By virtualizing network-attached flash resources to isolated networks -- be they OpenFlow-defined, NSX-based end-system tunnels, or even (gulp) VLANs -- we benefit from the ability to take expensive and high-performance storage resources and map them directly to the systems that consume them. In storage, sharing resources this way has always required some form of central mediator, with the side effect of always inherently having a bottleneck in performance.
As an example, binding virtualized networks to virtualized flash means that alongside a reliable and scalable NFS instance, an alternate tenant can have direct access to virtual flash resources and integrate directly into their application stack. Isolation in this manner lets us deploy a storage system that both supports legacy protocols and allows new, more efficient presentations of data to be developed along side, all on the same hardware.
How will SDN and applications evolve?
I think we all expect SDN to result in significant change from an application perspective in data center networks. However, there seems to be an idea floating around that this will surface as some sort of SDN "app store," where you download and install exciting new types of functionality for your network. As we start to see customer networks adopt and deploy SDN, our products will be able to more broadly integrate and achieve higher degrees of data-center-wide performance management.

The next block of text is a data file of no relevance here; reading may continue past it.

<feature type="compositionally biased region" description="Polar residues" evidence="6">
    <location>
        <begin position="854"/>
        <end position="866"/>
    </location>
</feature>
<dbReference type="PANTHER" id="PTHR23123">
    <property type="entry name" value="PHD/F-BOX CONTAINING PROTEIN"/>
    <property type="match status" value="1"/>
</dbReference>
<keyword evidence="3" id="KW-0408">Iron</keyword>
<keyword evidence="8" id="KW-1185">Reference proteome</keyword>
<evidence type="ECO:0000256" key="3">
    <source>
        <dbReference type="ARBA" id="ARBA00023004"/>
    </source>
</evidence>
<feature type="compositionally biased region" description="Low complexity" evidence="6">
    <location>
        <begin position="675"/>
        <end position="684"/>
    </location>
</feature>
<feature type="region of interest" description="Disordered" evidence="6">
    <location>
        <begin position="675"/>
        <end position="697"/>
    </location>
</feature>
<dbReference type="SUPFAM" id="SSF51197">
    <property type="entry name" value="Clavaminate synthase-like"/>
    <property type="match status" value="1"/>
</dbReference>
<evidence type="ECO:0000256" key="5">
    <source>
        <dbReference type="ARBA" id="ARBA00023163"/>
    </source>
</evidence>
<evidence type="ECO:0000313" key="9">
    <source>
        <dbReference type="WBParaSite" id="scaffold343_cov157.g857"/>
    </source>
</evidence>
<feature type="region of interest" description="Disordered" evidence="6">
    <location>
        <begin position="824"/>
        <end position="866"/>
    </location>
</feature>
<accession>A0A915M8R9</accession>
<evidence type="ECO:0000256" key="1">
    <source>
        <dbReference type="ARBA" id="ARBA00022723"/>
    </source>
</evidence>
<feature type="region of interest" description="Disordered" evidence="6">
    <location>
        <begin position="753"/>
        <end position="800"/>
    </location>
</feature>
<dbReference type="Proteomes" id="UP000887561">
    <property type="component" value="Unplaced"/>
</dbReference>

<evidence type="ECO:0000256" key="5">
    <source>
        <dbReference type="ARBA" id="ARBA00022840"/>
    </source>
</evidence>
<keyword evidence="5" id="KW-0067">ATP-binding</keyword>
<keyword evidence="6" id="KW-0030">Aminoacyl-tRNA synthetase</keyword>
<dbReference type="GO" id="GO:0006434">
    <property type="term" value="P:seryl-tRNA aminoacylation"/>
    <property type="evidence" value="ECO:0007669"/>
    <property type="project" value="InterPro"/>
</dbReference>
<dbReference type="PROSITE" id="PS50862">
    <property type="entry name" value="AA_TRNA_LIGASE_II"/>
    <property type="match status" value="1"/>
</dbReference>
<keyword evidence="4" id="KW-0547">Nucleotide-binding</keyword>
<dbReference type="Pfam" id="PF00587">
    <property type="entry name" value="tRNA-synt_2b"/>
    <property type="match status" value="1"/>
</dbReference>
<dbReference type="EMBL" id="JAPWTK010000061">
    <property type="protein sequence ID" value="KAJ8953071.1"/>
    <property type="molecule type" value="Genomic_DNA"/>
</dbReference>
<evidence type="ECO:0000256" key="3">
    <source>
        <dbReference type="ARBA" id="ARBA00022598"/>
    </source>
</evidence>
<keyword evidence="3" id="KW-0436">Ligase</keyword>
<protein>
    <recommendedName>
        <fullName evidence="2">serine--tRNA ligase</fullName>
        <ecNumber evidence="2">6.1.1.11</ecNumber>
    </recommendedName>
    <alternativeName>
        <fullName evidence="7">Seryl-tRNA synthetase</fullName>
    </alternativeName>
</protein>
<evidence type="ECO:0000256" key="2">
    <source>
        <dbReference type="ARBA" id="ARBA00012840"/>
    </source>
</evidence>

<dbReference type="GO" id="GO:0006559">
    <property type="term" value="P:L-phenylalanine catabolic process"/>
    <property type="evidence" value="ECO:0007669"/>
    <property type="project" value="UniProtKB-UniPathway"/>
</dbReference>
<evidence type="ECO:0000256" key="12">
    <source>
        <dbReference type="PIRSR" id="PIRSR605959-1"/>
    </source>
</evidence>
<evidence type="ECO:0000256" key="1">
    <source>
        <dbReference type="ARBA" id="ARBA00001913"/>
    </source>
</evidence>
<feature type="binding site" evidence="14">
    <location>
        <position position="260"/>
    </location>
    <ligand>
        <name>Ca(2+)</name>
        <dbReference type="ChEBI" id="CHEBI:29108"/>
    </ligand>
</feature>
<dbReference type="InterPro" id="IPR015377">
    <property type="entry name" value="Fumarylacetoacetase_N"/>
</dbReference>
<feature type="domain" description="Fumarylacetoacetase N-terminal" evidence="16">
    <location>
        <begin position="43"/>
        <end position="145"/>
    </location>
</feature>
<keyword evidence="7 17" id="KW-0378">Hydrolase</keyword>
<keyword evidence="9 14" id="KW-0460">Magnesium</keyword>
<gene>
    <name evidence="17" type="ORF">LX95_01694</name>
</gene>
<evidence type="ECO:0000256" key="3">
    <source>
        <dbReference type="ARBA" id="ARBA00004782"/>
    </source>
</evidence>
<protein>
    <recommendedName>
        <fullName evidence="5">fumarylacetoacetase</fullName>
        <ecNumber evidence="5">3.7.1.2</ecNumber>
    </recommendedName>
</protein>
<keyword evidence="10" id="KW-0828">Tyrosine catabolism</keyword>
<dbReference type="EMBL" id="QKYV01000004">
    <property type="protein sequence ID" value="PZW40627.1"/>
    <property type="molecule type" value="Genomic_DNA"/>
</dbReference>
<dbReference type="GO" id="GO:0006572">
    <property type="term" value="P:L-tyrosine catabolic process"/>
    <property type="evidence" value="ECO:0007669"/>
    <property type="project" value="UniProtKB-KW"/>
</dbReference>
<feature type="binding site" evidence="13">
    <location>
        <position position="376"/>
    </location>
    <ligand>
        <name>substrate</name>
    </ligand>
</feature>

Through the coming years, I really hope the SDN community will continue to evolve standards quickly, and systems will stay implementation-focused around rough consensus and running code. Most of all, I hope that everyone -- from the people implementing OpenFlow controllers and clients to chip-set vendors that are building spectacularly cool data path functionalities -- continue to think about applications. There is an unfortunate tendency in building standards to avoid exposing features that you may regret and have to support later.
My sense is that applications will make SDN succeed. The more functionality you can give application developers, the more they will make SDN work for everyone.
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